As seen from its early establishment, the development of the University-Affiliated Research Park grew out of a need to provide space for scientific research and to generate endowment for the university. The building orientation suggested a commercial form derived from the industrial park rather than from a preconceived sense of community or separateness from the world. This trend continues today with an emphasis on creating a completely business-oriented climate rather than a learning-oriented climate. This is a manifestation of the hunter spirit.
In reviewing this evidence, it is obvious that the University-Affiliated Research Park clearly breaks away from the traditions of campus. The minimum requirements necessary, community, identity and the collegiate ideal are conspicuously missing at the Research Park. Symbolically, the nurturing spirit in mankind is gone in the Research Park form. And if it is this nurturing spirit which is the common thread throughout the history of the university, then it can be deduced that the University-Affiliated Research Park conflicts with the collegiate ideal and is therefore not an appropriate form for the university.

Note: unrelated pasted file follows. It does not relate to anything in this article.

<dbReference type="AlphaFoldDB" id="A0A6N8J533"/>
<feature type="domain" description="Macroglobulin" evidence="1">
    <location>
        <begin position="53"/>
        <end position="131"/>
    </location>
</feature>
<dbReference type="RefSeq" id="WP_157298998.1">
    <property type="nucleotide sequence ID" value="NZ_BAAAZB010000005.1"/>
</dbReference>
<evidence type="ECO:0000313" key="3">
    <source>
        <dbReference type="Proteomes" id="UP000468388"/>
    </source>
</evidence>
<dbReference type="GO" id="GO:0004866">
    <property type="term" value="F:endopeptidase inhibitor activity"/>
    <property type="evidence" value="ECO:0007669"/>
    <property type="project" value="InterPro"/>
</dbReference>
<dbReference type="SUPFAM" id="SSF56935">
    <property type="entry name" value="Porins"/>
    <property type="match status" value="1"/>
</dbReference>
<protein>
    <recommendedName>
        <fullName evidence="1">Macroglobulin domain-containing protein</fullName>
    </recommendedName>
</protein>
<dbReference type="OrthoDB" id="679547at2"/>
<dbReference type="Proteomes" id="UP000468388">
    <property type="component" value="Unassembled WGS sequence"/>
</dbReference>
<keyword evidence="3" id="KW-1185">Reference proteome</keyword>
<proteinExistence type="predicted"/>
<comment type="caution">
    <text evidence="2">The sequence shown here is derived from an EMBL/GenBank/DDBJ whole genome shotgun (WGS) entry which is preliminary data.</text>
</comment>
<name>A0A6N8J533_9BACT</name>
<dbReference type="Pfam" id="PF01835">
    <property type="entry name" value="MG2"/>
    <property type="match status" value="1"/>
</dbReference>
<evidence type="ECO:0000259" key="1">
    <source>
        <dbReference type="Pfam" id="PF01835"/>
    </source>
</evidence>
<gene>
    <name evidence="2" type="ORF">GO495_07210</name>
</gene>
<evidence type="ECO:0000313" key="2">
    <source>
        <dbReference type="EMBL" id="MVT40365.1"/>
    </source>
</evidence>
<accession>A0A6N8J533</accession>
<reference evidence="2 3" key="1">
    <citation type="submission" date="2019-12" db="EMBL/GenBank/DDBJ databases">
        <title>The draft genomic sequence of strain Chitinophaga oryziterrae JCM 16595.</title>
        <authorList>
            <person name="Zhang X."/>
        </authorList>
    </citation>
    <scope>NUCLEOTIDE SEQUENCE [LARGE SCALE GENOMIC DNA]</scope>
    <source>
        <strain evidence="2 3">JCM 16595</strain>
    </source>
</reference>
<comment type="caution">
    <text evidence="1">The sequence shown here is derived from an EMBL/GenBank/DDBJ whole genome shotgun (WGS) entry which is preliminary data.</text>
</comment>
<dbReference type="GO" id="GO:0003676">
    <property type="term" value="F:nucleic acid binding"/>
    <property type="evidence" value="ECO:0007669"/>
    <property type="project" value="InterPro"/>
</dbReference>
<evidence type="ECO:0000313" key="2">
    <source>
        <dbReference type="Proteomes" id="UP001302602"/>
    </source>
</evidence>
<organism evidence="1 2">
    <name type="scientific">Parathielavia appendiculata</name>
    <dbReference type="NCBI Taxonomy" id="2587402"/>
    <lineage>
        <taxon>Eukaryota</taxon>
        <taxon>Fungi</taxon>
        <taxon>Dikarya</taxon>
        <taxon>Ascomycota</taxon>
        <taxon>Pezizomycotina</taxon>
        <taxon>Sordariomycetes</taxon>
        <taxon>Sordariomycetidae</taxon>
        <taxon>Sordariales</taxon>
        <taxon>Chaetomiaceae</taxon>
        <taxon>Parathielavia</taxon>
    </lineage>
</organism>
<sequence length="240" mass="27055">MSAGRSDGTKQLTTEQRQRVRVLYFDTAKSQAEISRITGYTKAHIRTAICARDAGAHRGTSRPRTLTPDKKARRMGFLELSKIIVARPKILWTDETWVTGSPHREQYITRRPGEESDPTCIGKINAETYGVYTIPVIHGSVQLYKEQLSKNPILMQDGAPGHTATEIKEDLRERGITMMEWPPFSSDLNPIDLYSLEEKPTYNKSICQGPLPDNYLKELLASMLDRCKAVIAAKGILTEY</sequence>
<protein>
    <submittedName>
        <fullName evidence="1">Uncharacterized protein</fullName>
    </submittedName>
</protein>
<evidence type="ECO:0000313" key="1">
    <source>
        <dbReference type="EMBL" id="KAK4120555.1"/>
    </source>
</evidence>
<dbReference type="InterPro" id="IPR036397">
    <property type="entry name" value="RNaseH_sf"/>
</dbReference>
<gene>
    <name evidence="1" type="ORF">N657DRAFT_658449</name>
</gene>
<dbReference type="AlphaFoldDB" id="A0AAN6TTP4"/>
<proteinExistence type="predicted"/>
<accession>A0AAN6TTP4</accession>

However, I feel that the contradiction can be solved in one of two ways. First, dissassociate universities from industrial park-type developments. This solution resolves the conflict but doesn't solve the problems of providing necessary endowment, opportunities for expanding the research base of the
Figure 4 University of Virginia, Charlottesville, 1827. Source: Turner.
Figure 5 University of California (Benard Plan), Berkeley, 1899. Source: Turner.
university and carrying the university into the next century. The second choice is to create University-Affiliated Research Campuses. These Research Campuses would maintain the collegiate ideal, thus resolving the conflict, as well as provide all the opportunities that are currently available at the Research Park.
Arrangement of the Study
The chapters of this study are arranged in the following way: In Chapter 1, I introduce the subject matter of the thesis, identify the problem, state the purpose and discuss its various parameters. In Chapter 2, I provide an overview on the development of university campus form in America and discuss its characteristics. In Chapter 3, I look at the rise of the University-Affiliated Research Park, its current trends and its characteristic forms. This is followed by the conclusion in which I discuss the issues of evolution and appropriateness and suggest possible alternative solutions in Chapter 4. The appendix at the end provides a summary of currently planned and operating Research Parks as compiled in the ULI book. 17
1 Paul V. Turner, Campus: An American Planning Tradition, 1984, p. 160.
2 Victor Yang Chia-Cheng, et al, University of Colorado, Boulder Research Campus Plans; Draft Report, 1986.
3 Turner, p.4.
3 Urban Land Institute, Research Parks and Other Ventures: the University/Real Estate Connection, 1985.